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Dark Parties Hardcover – August 3, 2011


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Product Details

  • Age Range: 12 and up
  • Grade Level: 7 and up
  • Lexile Measure: 560L (What's this?)
  • Hardcover: 320 pages
  • Publisher: Little, Brown Books for Young Readers; 1 edition (August 3, 2011)
  • Language: English
  • ISBN-10: 0316085944
  • ISBN-13: 978-0316085946
  • Product Dimensions: 6 x 1.2 x 8.8 inches
  • Shipping Weight: 15.5 ounces (View shipping rates and policies)
  • Average Customer Review: 4.1 out of 5 stars  See all reviews (51 customer reviews)
  • Amazon Best Sellers Rank: #2,671,555 in Books (See Top 100 in Books)

Editorial Reviews

Review

This is a thoughtful and, in some places, a distressing book looking at what the future could hold for us. It poses big questions for a teen book about sex, family, society and human nature and it doesn't do a bad job of it. It's dark, it's gritty and some parts are tough to read, but it's worth it. -- Catherine Bakes thebookbag.co.uk --This text refers to the Paperback edition.

About the Author

Sara Grant is an American living in the UK. Born and raised in Washington, Indiana, Sara graduated from Indiana University with degrees in journalism and psychology. She now works as a freelance writer and editor for Working Partners, a London-based company creating series fiction for children. She lives in London with her husband. This is her first novel.

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Customer Reviews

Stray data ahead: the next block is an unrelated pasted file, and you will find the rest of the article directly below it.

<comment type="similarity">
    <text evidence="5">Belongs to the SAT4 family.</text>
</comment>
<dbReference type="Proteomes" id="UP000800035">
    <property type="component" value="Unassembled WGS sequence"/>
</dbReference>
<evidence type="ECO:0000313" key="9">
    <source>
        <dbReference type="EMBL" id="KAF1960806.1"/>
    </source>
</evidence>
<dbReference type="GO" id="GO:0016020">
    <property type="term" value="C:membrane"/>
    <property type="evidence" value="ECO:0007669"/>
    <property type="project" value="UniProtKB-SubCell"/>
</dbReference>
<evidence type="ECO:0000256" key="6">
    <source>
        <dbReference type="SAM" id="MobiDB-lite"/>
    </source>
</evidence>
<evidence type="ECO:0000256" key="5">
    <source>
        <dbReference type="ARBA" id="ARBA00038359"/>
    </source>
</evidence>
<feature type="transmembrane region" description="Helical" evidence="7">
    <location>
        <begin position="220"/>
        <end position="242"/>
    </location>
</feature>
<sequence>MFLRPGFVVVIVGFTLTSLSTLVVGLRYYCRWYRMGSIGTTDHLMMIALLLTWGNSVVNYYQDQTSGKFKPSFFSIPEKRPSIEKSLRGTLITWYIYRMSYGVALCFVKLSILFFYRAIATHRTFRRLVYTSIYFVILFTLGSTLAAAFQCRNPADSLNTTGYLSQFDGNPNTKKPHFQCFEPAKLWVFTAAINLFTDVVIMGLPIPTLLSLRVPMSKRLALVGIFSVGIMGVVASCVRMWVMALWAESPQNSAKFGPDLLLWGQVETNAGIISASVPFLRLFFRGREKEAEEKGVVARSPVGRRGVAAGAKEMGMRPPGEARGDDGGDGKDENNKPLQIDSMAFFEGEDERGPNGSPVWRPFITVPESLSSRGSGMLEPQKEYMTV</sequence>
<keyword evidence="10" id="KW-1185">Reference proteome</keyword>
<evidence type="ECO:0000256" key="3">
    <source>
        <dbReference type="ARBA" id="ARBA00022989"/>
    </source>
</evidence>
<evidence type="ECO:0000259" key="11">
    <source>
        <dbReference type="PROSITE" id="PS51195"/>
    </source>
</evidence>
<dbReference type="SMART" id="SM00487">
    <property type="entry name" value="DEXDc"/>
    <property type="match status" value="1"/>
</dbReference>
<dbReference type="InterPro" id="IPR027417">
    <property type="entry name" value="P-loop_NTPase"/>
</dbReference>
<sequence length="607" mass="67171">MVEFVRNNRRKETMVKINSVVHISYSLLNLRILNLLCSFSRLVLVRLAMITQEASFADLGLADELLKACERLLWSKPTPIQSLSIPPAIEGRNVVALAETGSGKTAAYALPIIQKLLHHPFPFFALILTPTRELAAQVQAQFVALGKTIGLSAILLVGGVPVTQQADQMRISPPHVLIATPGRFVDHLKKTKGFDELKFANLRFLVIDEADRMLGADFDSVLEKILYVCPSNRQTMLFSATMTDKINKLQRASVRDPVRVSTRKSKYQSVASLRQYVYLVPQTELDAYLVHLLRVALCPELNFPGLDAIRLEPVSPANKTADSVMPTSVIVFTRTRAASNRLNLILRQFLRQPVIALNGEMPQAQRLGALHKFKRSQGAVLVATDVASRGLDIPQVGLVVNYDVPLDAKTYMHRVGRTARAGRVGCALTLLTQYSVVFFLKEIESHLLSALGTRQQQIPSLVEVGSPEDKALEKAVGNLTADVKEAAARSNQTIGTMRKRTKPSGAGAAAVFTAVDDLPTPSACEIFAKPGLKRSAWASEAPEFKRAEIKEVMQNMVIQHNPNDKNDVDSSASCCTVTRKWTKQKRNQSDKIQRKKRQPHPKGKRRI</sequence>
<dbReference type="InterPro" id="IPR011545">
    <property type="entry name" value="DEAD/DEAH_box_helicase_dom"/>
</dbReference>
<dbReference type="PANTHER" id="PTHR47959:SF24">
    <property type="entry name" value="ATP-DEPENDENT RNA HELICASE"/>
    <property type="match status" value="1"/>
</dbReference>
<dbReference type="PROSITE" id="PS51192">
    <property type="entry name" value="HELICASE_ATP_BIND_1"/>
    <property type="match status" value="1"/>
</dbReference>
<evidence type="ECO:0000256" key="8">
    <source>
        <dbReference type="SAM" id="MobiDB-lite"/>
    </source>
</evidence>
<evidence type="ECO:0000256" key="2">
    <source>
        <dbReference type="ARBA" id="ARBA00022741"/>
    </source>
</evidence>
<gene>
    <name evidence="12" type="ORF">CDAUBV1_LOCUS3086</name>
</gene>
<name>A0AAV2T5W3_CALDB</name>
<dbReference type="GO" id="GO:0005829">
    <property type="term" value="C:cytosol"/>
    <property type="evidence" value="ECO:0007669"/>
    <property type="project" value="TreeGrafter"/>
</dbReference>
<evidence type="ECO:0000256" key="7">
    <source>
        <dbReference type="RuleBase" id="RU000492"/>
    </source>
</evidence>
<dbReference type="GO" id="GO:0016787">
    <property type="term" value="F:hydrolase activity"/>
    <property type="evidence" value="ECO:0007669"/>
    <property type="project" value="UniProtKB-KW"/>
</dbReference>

I can't wait until the next book comes out to find out what happens next.
lisa mccarter
A unique and promising debut, Dark Parties is sure to entice readers who enjoyed Lauren Oliver's Delirium as well as Veronica Roth's Divergent.
Lauren
In fact, the book really started getting interesting just as it ended - which made me a bit upset.
Lydia

Most Helpful Customer Reviews

11 of 11 people found the following review helpful By the golden witch on July 27, 2011
Format: Hardcover
(4.5/5 stars)

Okay, okay, I can see the places where people might have had some issues with this book (in terms of character believability/backstory), and I agree with them. Here's hoping these issues get addressed in the next book, if there is one. I'll try to keep this review as spoiler-free as I can when I talk about them. Otherwise? I really, really enjoyed this book, and here's why it's making my best of 2011 list:

For what Grant lacks in the development of some of her characters (and they're all male, but I won't go any farther than that lest it turn spoilery), she more than makes up for in plot. The true goal of Homeland that's the Big Reveal in the final part of the book is so awful, so horrifying, that it made me violently nauseous. To have that much of a visceral effect on me is rare, which is why, I guess, for me it balanced out the lack of character development with the guys. I'm really hoping that there will be a second book so that those omissions get rectified, but at the same time, I can understand why they were omitted in the first place.

This is a heavily feminist story when it comes down to it. The male characters really aren't important, even if they seem that way through the first chapter and in bits and pieces throughout the book. This is Neva (and Sanna, and the rest of the girls who are "unpatriotic")'s story, not theirs. For every woman that has had something done to her against her will, no matter what that is, emotional or physical, this is their story. That is the larger message that I think a lot of the other reviewers out there are missing. This is not your usual YA dystopian book. The girl does not wait for the boy in the end. She saves herself instead. The romance, in the end, is shelved for personal freedom.